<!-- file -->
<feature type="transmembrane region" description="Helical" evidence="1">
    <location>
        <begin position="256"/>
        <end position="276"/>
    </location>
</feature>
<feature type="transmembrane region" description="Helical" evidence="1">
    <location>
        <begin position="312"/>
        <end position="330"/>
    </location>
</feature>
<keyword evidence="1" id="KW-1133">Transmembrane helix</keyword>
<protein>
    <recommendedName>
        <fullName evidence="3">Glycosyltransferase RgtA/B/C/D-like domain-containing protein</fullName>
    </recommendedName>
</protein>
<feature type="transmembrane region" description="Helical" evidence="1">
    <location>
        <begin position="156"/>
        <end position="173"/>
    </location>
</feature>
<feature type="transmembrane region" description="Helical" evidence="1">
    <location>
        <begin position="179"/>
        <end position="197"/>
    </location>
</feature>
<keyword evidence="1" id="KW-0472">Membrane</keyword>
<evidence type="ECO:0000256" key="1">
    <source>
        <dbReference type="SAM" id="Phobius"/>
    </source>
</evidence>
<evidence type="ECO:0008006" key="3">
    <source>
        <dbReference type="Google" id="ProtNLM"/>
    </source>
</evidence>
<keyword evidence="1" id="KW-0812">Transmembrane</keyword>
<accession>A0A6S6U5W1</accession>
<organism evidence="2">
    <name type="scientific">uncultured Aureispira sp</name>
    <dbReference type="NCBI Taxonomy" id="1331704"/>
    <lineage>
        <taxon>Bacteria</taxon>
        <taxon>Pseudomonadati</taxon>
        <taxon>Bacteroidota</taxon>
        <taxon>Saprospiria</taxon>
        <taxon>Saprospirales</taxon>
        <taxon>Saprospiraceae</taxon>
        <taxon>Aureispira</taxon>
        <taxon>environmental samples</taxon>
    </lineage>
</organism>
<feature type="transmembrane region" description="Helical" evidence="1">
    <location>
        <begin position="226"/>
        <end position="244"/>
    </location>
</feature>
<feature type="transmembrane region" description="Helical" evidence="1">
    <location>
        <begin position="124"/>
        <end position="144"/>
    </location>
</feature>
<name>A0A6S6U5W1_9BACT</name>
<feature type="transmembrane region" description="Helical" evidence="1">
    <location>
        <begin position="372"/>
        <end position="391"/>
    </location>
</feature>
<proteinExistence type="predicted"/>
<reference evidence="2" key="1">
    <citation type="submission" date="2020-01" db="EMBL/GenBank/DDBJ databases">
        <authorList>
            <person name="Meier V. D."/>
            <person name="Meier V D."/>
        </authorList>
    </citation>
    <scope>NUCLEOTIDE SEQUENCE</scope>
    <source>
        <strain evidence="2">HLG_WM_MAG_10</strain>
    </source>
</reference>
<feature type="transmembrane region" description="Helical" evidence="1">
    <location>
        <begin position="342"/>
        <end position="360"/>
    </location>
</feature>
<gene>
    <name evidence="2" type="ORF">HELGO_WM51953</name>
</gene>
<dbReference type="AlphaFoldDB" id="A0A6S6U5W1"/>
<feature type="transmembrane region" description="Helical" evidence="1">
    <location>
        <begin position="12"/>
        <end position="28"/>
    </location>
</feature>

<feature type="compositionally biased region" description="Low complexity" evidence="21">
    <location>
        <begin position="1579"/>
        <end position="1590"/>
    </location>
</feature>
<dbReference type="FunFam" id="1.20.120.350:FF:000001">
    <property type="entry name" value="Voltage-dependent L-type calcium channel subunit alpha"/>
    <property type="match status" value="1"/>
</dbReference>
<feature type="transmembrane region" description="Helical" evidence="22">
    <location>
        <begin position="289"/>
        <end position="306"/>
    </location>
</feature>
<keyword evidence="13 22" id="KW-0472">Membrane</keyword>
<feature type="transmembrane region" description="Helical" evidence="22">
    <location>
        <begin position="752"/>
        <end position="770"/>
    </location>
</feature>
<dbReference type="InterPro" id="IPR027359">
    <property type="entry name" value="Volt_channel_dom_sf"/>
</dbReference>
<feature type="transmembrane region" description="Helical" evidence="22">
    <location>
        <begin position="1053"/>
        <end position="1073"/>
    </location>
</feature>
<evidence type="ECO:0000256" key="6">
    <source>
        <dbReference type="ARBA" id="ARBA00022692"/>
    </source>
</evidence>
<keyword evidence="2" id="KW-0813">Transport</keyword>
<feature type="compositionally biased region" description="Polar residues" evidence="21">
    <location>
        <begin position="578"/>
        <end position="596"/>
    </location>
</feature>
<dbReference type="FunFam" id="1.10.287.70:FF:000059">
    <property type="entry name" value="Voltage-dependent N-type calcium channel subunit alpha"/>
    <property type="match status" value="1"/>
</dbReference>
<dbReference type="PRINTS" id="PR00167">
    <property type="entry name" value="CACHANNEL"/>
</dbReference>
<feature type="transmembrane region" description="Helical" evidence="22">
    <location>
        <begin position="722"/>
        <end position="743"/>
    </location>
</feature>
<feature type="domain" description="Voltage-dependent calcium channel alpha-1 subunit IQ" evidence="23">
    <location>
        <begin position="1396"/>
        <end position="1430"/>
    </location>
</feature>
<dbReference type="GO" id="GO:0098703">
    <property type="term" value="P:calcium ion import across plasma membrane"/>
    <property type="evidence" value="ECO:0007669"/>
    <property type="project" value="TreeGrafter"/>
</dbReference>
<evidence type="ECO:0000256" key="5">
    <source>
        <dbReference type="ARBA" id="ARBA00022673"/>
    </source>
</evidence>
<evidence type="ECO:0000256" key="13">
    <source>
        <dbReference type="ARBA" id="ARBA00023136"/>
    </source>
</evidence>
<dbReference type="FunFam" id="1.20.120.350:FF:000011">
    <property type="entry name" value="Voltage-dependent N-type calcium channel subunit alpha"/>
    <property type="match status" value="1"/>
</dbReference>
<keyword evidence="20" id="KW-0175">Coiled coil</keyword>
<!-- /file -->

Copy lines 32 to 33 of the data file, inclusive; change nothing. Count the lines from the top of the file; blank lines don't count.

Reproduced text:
<evidence type="ECO:0000256" key="1">
    <source>